Activator protein-1 (AP-1) is a crucial transcription factor implicated in numerous cancers. For this reason, nine homologues of the AP-1 leucine zipper region have been characterized: Fos (c-Fos, FosB, Fra1, and Fra2), Jun (c-Jun, JunB, and JunD), and semirational library-designed winning peptides FosW and JunW. The latter two were designed to specifically target c-Fos or c-Jun. They have been identified by using protein-fragment complementation assays combined with growth competition. This assay removes nonspecific, unstable, and protease susceptible library members from the pool, leaving winners with excellent drug potential. Thermal melts of all 45 possible dimeric interactions have been surveyed, with the FosW–c-Jun complex displaying a melting temperature (T m) of 63°C, compared to only 16°C for wild-type c-Fos–c-Jun interaction. This impressive 70,000-fold K D decrease is largely due to optimized core packing, α-helical propensity, and electrostatics. Contrastingly, due to a poor c-Fos core, c-Fos–JunW dimerizes with lower affinity. However the T m far exceeds wild-type c-Fos–c-Jun and averaged JunW and c-Fos, indicating a preference over either homodimer. Finally, and with wider implications, we have compiled a method for predicting interaction of parallel, dimeric coiled coils, using our T m data as a training set, and applying it to 59 bZIP proteins previously reported. Our algorithm, unlike others to date, accounts for helix propensity, which is found to be integral in coiled coil stability. Indeed, in applying the algorithm to these 592 bZIP interactions, we were able to correctly identify 92% of all strong interactions and 92% of all noninteracting pairs.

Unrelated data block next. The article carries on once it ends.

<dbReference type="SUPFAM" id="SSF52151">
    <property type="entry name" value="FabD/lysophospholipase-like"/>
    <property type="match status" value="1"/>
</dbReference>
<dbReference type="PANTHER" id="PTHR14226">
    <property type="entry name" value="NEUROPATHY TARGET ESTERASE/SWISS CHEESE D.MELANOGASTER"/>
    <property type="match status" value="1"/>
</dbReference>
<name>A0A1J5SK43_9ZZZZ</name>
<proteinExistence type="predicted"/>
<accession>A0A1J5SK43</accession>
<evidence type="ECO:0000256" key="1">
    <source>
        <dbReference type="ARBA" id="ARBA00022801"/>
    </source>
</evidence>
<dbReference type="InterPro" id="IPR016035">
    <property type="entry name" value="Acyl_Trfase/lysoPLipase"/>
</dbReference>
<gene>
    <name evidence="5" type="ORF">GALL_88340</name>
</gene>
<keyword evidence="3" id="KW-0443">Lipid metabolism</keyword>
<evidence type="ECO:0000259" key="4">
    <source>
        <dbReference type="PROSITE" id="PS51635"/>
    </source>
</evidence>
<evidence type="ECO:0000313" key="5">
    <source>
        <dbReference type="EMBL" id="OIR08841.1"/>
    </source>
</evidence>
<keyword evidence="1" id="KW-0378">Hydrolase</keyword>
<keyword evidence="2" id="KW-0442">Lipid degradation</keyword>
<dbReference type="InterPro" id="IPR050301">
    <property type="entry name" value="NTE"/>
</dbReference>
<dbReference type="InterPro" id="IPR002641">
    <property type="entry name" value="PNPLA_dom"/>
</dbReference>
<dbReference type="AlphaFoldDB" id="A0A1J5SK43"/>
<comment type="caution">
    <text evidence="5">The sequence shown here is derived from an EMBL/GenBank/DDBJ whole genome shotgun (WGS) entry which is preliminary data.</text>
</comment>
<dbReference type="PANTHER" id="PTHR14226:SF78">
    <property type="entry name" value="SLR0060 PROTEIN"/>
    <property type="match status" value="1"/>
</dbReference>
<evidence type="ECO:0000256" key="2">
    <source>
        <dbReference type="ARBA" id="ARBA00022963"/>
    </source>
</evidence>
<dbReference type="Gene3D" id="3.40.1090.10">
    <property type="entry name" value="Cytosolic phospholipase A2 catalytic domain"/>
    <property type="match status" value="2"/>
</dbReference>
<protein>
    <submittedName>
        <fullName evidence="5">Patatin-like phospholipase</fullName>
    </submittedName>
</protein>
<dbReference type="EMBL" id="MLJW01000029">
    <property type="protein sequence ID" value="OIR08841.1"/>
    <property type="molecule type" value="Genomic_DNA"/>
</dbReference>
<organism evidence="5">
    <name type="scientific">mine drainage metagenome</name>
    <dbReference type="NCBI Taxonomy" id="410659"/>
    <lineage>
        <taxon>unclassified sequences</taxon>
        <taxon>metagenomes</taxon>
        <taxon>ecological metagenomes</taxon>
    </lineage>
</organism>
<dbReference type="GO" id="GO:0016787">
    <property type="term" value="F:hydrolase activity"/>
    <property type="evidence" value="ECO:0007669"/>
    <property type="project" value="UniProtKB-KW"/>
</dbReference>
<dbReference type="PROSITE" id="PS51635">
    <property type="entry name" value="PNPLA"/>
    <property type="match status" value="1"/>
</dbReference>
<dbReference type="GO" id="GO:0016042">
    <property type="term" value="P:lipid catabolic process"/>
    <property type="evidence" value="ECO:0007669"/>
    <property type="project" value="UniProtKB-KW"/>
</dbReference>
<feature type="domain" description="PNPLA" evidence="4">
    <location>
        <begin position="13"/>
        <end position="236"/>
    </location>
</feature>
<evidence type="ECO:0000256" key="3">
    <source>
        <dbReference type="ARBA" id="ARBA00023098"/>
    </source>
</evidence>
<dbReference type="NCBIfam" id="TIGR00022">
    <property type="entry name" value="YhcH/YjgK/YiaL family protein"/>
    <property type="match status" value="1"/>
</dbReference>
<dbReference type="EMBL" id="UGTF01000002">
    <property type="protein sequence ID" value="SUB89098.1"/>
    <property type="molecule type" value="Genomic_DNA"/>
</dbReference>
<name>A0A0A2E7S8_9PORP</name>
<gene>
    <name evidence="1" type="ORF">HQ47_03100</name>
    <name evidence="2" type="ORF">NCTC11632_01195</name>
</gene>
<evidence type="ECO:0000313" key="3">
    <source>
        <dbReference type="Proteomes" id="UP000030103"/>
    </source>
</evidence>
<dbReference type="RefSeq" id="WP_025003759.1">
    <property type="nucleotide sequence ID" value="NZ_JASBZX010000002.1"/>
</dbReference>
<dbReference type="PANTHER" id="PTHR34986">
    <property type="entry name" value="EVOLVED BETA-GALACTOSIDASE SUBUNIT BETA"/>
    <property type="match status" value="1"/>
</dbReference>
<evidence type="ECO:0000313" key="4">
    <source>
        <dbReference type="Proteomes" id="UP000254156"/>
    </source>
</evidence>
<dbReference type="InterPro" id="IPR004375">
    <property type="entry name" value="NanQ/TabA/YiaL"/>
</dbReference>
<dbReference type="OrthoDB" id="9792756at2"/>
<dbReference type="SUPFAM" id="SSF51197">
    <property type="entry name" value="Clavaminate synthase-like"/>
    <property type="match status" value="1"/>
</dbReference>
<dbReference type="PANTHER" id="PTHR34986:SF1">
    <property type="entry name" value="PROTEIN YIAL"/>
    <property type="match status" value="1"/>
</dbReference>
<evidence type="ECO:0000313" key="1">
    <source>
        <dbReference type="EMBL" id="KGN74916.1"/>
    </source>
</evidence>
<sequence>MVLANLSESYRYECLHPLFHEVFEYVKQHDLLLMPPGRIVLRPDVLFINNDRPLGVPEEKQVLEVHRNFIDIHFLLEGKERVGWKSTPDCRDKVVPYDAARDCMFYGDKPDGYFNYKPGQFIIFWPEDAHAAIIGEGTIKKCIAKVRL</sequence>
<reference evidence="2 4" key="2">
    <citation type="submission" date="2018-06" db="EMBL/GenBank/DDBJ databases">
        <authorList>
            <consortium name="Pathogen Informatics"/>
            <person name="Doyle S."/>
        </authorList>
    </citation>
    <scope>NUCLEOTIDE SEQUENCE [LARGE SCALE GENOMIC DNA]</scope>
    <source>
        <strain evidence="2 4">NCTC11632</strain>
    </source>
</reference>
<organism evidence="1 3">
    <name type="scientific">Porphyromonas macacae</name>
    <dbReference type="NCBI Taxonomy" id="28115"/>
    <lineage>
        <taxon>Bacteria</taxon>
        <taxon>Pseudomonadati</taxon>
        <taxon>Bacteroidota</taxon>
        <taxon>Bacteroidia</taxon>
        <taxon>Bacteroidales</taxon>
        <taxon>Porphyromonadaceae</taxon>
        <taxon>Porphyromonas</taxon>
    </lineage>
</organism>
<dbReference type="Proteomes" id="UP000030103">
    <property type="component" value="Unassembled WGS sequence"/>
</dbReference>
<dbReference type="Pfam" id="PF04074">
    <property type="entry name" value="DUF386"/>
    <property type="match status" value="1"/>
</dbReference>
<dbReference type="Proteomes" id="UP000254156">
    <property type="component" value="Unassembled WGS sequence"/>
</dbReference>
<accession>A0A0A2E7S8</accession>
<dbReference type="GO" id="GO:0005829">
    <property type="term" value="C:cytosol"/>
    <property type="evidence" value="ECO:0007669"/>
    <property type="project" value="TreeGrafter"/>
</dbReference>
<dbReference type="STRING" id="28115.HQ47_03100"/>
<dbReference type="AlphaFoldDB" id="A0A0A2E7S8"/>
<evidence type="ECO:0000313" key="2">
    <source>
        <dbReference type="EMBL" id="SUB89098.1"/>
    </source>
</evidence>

|Journal||Proceedings of the National Academy of Sciences of the United States of America|
|Publication status||Published - 13 Jun 2006|
Mason, J. M., Schmitz, M. A., Muller, K. M., & Arndt, K. M. (2006). Semirational design of Jun-Fos coiled coils with increased affinity: Universal implications for leucine zipper prediction and design. Proceedings of the National Academy of Sciences of the United States of America, 103(24), 8989-8994. https://doi.org/10.1073/pnas.0509880103